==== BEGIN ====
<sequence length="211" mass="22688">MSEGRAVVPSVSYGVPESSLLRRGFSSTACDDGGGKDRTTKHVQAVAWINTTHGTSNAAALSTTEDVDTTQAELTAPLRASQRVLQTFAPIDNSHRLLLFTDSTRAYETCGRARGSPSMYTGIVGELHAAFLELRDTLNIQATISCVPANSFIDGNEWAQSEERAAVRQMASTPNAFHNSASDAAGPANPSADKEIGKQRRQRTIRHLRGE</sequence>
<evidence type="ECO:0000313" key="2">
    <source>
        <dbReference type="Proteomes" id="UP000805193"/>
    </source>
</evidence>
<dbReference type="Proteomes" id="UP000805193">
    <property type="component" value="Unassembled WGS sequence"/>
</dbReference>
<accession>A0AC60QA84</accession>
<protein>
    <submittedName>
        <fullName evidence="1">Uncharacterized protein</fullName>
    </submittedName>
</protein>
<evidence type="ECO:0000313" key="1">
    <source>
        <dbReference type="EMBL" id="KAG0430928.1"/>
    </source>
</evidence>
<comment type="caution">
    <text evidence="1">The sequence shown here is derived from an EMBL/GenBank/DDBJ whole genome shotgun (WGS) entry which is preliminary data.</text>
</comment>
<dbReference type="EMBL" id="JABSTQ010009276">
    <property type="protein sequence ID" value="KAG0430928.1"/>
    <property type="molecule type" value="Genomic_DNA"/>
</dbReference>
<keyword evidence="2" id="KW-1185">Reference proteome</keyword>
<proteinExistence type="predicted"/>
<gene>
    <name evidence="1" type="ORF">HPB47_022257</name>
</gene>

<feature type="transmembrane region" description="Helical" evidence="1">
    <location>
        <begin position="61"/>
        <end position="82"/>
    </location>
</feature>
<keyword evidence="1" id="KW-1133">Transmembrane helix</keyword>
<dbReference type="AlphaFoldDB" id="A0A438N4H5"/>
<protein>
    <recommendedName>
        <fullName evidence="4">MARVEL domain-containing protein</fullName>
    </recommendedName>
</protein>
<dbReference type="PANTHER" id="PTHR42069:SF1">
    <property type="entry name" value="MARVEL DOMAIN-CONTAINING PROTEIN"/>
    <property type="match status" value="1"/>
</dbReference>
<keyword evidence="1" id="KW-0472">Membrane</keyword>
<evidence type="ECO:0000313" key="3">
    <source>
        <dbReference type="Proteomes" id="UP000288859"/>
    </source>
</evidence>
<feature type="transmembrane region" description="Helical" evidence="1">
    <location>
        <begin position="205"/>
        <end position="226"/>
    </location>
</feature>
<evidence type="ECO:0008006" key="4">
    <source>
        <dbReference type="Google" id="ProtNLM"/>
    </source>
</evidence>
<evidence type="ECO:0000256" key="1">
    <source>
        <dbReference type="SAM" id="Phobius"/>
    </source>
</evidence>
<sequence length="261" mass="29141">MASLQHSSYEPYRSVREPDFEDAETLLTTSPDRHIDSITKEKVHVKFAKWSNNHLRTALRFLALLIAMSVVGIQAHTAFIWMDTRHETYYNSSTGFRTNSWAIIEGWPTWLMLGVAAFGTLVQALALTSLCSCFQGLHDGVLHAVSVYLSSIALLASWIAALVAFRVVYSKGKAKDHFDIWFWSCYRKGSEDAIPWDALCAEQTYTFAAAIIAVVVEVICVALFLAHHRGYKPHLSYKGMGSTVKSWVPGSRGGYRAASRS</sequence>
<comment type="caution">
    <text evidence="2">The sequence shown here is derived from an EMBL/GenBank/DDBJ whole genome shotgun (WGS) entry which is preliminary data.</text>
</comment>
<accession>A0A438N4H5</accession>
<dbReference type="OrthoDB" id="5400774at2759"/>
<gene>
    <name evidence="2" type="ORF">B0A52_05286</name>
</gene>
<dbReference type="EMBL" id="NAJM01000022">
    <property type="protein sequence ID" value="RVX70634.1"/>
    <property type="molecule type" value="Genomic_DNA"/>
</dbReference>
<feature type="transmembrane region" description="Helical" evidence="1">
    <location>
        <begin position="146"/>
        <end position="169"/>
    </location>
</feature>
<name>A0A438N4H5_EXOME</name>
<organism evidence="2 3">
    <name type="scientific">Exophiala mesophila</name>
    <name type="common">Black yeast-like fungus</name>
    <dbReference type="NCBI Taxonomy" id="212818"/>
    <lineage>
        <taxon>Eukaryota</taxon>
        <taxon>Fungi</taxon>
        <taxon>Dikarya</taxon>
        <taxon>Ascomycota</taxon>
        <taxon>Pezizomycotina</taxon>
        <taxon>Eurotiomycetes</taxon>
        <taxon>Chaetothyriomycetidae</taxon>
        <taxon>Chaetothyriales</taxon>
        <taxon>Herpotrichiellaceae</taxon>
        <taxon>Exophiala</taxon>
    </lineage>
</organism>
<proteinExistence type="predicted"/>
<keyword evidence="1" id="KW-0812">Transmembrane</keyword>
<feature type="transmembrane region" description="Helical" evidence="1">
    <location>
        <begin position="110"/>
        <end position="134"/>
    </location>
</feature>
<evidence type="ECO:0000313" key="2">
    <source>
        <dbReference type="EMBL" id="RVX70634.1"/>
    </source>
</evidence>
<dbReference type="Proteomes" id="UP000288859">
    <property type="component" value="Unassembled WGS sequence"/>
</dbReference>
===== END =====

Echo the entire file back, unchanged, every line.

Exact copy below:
<sequence length="211" mass="22688">MSEGRAVVPSVSYGVPESSLLRRGFSSTACDDGGGKDRTTKHVQAVAWINTTHGTSNAAALSTTEDVDTTQAELTAPLRASQRVLQTFAPIDNSHRLLLFTDSTRAYETCGRARGSPSMYTGIVGELHAAFLELRDTLNIQATISCVPANSFIDGNEWAQSEERAAVRQMASTPNAFHNSASDAAGPANPSADKEIGKQRRQRTIRHLRGE</sequence>
<evidence type="ECO:0000313" key="2">
    <source>
        <dbReference type="Proteomes" id="UP000805193"/>
    </source>
</evidence>
<dbReference type="Proteomes" id="UP000805193">
    <property type="component" value="Unassembled WGS sequence"/>
</dbReference>
<accession>A0AC60QA84</accession>
<protein>
    <submittedName>
        <fullName evidence="1">Uncharacterized protein</fullName>
    </submittedName>
</protein>
<evidence type="ECO:0000313" key="1">
    <source>
        <dbReference type="EMBL" id="KAG0430928.1"/>
    </source>
</evidence>
<comment type="caution">
    <text evidence="1">The sequence shown here is derived from an EMBL/GenBank/DDBJ whole genome shotgun (WGS) entry which is preliminary data.</text>
</comment>
<dbReference type="EMBL" id="JABSTQ010009276">
    <property type="protein sequence ID" value="KAG0430928.1"/>
    <property type="molecule type" value="Genomic_DNA"/>
</dbReference>
<keyword evidence="2" id="KW-1185">Reference proteome</keyword>
<proteinExistence type="predicted"/>
<gene>
    <name evidence="1" type="ORF">HPB47_022257</name>
</gene>

<feature type="transmembrane region" description="Helical" evidence="1">
    <location>
        <begin position="61"/>
        <end position="82"/>
    </location>
</feature>
<keyword evidence="1" id="KW-1133">Transmembrane helix</keyword>
<dbReference type="AlphaFoldDB" id="A0A438N4H5"/>
<protein>
    <recommendedName>
        <fullName evidence="4">MARVEL domain-containing protein</fullName>
    </recommendedName>
</protein>
<dbReference type="PANTHER" id="PTHR42069:SF1">
    <property type="entry name" value="MARVEL DOMAIN-CONTAINING PROTEIN"/>
    <property type="match status" value="1"/>
</dbReference>
<keyword evidence="1" id="KW-0472">Membrane</keyword>
<evidence type="ECO:0000313" key="3">
    <source>
        <dbReference type="Proteomes" id="UP000288859"/>
    </source>
</evidence>
<feature type="transmembrane region" description="Helical" evidence="1">
    <location>
        <begin position="205"/>
        <end position="226"/>
    </location>
</feature>
<evidence type="ECO:0008006" key="4">
    <source>
        <dbReference type="Google" id="ProtNLM"/>
    </source>
</evidence>
<evidence type="ECO:0000256" key="1">
    <source>
        <dbReference type="SAM" id="Phobius"/>
    </source>
</evidence>
<sequence length="261" mass="29141">MASLQHSSYEPYRSVREPDFEDAETLLTTSPDRHIDSITKEKVHVKFAKWSNNHLRTALRFLALLIAMSVVGIQAHTAFIWMDTRHETYYNSSTGFRTNSWAIIEGWPTWLMLGVAAFGTLVQALALTSLCSCFQGLHDGVLHAVSVYLSSIALLASWIAALVAFRVVYSKGKAKDHFDIWFWSCYRKGSEDAIPWDALCAEQTYTFAAAIIAVVVEVICVALFLAHHRGYKPHLSYKGMGSTVKSWVPGSRGGYRAASRS</sequence>
<comment type="caution">
    <text evidence="2">The sequence shown here is derived from an EMBL/GenBank/DDBJ whole genome shotgun (WGS) entry which is preliminary data.</text>
</comment>
<accession>A0A438N4H5</accession>
<dbReference type="OrthoDB" id="5400774at2759"/>
<gene>
    <name evidence="2" type="ORF">B0A52_05286</name>
</gene>
<dbReference type="EMBL" id="NAJM01000022">
    <property type="protein sequence ID" value="RVX70634.1"/>
    <property type="molecule type" value="Genomic_DNA"/>
</dbReference>
<feature type="transmembrane region" description="Helical" evidence="1">
    <location>
        <begin position="146"/>
        <end position="169"/>
    </location>
</feature>
<name>A0A438N4H5_EXOME</name>
<organism evidence="2 3">
    <name type="scientific">Exophiala mesophila</name>
    <name type="common">Black yeast-like fungus</name>
    <dbReference type="NCBI Taxonomy" id="212818"/>
    <lineage>
        <taxon>Eukaryota</taxon>
        <taxon>Fungi</taxon>
        <taxon>Dikarya</taxon>
        <taxon>Ascomycota</taxon>
        <taxon>Pezizomycotina</taxon>
        <taxon>Eurotiomycetes</taxon>
        <taxon>Chaetothyriomycetidae</taxon>
        <taxon>Chaetothyriales</taxon>
        <taxon>Herpotrichiellaceae</taxon>
        <taxon>Exophiala</taxon>
    </lineage>
</organism>
<proteinExistence type="predicted"/>
<keyword evidence="1" id="KW-0812">Transmembrane</keyword>
<feature type="transmembrane region" description="Helical" evidence="1">
    <location>
        <begin position="110"/>
        <end position="134"/>
    </location>
</feature>
<evidence type="ECO:0000313" key="2">
    <source>
        <dbReference type="EMBL" id="RVX70634.1"/>
    </source>
</evidence>
<dbReference type="Proteomes" id="UP000288859">
    <property type="component" value="Unassembled WGS sequence"/>
</dbReference>